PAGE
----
My gay agenda by Jennifer Finney Boylan.

PROVINCETOWN, Mass. — My wife and I spent the morning riding our bicycles to the beach. It was a beautiful day. Seals dived in the surf, a couple played Kadima with their grandchildren, and Deirdre and I lay in the sun.

We celebrated our 29th wedding anniversary this summer. Our sons are in their 20s now. One is working as an actor. The other is an engineering student, researching the effects of lasers on glass. Both of them called us that day, to say hi, and that they loved us.

Meanwhile, in Texas, Gov. Greg Abbott opened a special session of the Legislature, during which Republicans will attempt to portray me, and transgender people like me, as sexual predators. The legislature is expected to vote once again on a bill to restrict which bathrooms transgender Texans can use.

In the evening, Deirdre and I had fish tacos at the Beachcomber. At a certain point I got up, used the bathroom and looked in the mirror. A worn-down but grateful middle-aged woman looked back. I headed back to my chair.

Somehow, during my time in the ladies room, the republic had failed to collapse.

I hear a lot about the "gay agenda" in my work as an advocate for L.G.B.T. people. Sometimes I hear that we are agitating for "special rights."

Which — let's be honest — is true. I do want special rights.

I want the special right, for instance, to not be beaten or murdered by ignorant bigots. At least 15 transgender women have been killed so far this year for the crime of being themselves.

I want the special right not to be fired from my job. In 28 states, it's perfectly legal to terminate an employee because you don't like the gender of the person that he or she is in love with. In others, gay employees are protected, but trans ones aren't. In some states, it is even illegal for local governments to pass or enforce anti-discrimination laws.

I want the special right to not be homeless. In this country, an estimated 1.6 million young people experience homelessness each year; 40 percent of them are L.G.B.T. A third of the homeless queer young people ran away from home because they faced physical, emotional or sexual abuse.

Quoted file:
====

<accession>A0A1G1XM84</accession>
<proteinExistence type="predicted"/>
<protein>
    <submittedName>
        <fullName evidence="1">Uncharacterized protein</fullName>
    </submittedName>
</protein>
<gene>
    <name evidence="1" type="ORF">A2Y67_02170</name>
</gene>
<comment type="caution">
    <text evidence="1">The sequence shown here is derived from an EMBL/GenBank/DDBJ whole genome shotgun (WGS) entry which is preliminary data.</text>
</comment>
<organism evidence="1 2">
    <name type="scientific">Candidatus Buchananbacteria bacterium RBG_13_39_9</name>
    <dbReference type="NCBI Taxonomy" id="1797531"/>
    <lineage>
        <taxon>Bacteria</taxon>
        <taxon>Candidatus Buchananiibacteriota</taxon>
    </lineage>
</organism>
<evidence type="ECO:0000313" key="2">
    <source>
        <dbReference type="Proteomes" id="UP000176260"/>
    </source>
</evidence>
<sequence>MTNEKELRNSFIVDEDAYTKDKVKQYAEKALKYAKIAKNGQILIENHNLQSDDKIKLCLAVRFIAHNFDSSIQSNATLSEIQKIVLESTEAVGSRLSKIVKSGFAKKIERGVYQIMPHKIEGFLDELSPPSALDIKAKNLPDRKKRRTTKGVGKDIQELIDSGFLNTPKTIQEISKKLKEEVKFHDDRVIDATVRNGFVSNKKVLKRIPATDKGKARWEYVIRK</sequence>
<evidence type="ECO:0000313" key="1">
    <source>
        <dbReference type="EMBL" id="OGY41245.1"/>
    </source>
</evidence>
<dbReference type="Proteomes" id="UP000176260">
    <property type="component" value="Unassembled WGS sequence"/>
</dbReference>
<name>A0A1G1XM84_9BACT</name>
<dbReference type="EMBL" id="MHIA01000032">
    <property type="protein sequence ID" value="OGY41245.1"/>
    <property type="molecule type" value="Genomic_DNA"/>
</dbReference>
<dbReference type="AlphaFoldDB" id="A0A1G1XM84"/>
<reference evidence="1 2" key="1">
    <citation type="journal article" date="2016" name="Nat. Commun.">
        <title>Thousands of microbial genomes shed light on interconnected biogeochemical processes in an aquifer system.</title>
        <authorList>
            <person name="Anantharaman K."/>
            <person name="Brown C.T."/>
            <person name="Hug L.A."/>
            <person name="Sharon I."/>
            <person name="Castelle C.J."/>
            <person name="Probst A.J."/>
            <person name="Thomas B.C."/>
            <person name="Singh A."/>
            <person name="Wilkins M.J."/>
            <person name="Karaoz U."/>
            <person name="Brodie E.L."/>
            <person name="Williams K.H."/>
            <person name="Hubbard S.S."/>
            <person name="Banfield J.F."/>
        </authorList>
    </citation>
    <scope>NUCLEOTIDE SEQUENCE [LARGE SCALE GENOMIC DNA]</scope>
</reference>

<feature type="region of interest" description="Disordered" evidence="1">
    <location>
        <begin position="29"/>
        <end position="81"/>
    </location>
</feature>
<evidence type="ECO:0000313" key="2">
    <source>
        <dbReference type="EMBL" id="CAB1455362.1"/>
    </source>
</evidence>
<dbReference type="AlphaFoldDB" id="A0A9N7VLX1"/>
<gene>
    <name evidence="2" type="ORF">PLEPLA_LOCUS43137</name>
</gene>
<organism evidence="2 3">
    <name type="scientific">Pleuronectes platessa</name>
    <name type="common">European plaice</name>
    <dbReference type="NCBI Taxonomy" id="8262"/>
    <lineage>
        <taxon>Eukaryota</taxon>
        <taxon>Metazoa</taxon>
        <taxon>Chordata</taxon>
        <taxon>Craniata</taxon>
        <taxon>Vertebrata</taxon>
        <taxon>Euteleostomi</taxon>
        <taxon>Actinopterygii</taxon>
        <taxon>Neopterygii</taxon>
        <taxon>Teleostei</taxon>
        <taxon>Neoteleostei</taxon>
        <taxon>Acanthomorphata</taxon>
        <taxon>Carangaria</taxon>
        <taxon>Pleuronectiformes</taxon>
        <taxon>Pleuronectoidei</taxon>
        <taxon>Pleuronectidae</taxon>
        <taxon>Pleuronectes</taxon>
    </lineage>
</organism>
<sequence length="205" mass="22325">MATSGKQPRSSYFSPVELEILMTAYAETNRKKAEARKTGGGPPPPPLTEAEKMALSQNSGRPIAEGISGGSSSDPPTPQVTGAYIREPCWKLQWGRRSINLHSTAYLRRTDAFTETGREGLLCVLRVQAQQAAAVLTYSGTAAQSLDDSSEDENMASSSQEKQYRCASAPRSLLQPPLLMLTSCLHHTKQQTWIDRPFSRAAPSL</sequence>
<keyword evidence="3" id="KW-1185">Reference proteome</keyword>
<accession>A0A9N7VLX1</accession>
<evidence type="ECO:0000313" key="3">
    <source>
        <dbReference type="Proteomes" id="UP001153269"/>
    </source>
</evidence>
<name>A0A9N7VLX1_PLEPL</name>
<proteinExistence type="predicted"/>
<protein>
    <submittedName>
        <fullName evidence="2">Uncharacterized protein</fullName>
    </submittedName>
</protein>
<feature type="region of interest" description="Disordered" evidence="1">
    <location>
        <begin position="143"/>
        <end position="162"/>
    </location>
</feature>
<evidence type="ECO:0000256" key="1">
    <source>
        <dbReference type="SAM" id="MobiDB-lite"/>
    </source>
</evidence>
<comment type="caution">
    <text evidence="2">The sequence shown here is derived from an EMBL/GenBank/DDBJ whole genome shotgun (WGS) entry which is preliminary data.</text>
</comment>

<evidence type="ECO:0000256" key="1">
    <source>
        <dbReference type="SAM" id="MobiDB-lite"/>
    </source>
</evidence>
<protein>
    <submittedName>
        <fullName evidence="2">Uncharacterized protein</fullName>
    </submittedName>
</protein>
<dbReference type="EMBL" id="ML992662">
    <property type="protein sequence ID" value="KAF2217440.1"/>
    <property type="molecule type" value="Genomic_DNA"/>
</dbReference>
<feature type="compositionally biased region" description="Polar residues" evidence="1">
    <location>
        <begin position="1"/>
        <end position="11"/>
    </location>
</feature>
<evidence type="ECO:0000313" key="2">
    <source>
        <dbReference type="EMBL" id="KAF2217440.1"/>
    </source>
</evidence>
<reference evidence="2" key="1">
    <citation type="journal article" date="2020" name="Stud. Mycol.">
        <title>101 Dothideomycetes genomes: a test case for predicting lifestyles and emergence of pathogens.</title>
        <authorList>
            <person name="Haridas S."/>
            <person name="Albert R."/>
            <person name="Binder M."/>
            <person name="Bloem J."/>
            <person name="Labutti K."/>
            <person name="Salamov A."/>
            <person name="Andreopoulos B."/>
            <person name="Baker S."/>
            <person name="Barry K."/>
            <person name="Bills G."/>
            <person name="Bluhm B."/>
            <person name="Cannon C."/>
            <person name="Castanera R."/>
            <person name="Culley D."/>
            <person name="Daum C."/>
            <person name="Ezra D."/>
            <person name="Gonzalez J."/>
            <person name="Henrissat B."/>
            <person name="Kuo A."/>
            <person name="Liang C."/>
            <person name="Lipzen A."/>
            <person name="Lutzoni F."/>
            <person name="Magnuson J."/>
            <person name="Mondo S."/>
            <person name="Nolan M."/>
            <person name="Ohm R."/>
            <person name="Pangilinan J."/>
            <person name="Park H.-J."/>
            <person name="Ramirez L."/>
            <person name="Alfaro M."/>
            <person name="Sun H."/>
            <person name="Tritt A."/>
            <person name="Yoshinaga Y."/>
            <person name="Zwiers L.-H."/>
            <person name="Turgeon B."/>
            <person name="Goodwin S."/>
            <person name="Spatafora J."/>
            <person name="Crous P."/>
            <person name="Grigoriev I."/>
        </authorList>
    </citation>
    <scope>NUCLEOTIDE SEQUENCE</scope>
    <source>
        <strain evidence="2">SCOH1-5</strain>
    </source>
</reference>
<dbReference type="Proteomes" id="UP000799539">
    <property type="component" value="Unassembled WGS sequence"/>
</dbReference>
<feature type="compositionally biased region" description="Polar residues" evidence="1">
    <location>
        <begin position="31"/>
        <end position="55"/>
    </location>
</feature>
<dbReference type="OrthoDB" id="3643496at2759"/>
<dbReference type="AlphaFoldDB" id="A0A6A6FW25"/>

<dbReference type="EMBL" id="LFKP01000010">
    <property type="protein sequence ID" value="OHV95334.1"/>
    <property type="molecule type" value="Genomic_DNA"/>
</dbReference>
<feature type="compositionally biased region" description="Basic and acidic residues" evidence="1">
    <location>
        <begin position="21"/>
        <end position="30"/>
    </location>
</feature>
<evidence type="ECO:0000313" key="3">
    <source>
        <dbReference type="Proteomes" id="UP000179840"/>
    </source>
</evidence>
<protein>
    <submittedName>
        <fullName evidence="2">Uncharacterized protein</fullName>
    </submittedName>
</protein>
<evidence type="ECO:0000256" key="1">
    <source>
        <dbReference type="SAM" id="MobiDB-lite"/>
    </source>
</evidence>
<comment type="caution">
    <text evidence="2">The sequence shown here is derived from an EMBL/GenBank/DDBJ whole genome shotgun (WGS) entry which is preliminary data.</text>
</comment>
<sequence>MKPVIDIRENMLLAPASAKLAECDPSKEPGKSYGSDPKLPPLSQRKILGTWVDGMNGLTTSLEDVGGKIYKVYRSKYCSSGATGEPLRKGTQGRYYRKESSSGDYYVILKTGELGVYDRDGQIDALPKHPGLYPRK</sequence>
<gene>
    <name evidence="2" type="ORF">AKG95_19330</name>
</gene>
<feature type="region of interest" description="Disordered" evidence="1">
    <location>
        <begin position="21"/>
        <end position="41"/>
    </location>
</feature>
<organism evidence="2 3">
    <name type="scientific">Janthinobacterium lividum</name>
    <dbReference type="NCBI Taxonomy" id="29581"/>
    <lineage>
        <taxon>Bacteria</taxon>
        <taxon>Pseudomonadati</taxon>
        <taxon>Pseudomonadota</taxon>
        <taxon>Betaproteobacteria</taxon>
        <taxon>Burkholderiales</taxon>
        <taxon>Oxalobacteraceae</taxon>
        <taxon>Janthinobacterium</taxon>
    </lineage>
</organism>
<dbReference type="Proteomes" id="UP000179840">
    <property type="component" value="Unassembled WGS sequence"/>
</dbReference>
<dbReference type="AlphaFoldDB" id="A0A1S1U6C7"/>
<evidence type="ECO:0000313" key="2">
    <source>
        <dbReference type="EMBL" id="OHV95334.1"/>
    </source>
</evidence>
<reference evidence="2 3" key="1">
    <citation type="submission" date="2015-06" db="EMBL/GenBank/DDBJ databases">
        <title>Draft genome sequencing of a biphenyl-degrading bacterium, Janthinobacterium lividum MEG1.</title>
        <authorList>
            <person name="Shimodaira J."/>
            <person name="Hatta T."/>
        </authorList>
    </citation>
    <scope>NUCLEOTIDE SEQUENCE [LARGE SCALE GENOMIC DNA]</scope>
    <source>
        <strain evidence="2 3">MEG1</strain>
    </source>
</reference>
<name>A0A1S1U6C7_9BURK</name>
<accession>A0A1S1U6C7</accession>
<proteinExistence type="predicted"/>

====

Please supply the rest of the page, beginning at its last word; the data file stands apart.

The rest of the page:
I want the special right to be able to turn on the television, or go to the movies, and see, maybe just once, a person like myself on the screen. I mean someone other than a murder victim in a crime show, or a straight, cisgender actor getting a trophy honoring his bravery for pretending — ineptly — to be someone like me, or trans people being interviewed on talk shows as if gender transition is something as distant as the moon and they are transsexual Buzz Aldrins.

I want the special right to open up the newspaper and not have to read one more clever "think piece" in which the humanity of people like me is held up for public debate.

What I want above all, is the special right to be left alone, and to be considered half of just one more unextraordinary American couple — just as the two of us were as we sat at the bar watching the ocean and drinking our beers.

You'd think that most of this would be common sense — that protecting American citizens from violence and unemployment and homelessness would be something we'd all agree upon. You'd think that respecting the privacy and humanity of some of the country's most vulnerable souls would be a common goal.

But then, maybe you didn't know that in the last six months the Department of Justice and the Department of Health and Human Services have already withdrawn or revised policies or proposals meant to protect L.G.B.T. Americans. Maybe you didn't know that the governor and lieutenant governor of Texas feel that the state is so endangered by the prospect of leaving transgender people alone that they felt it necessary to call a special session of the Legislature to enshrine discrimination against us into state law. Maybe you didn't know that Vice President Mike Pence has said that gay parents like me bring about "societal collapse" and the "deterioration of marriage and family."

But you should.

Speaking of family, July 29 through Aug. 5 is Family Week here in Provincetown, an event sponsored by the Family Equality Council to celebrate families like mine. Society-collapsing events will include a 5K road race, an ice cream social and kickball.

There's a monument here, near the tip of Cape Cod, a tower that honors the Pilgrims, who came to this country seeking … well, special rights. The special right to worship as they pleased; the special right to be free from want; the special right to be free from ignorance and fear.

Just shy of 400 years later, L.G.B.T. Americans and their families still seek that freedom.

Jennifer Finney Boylan, a contributing opinion writer to the New York Times, is a professor of English at Barnard College and the author of the novel "Long Black Veil." This article appeared on July 24, 2017.


July 24, 2017

Addendum. America needs this gay agenda to be America's agenda. Share and support it!

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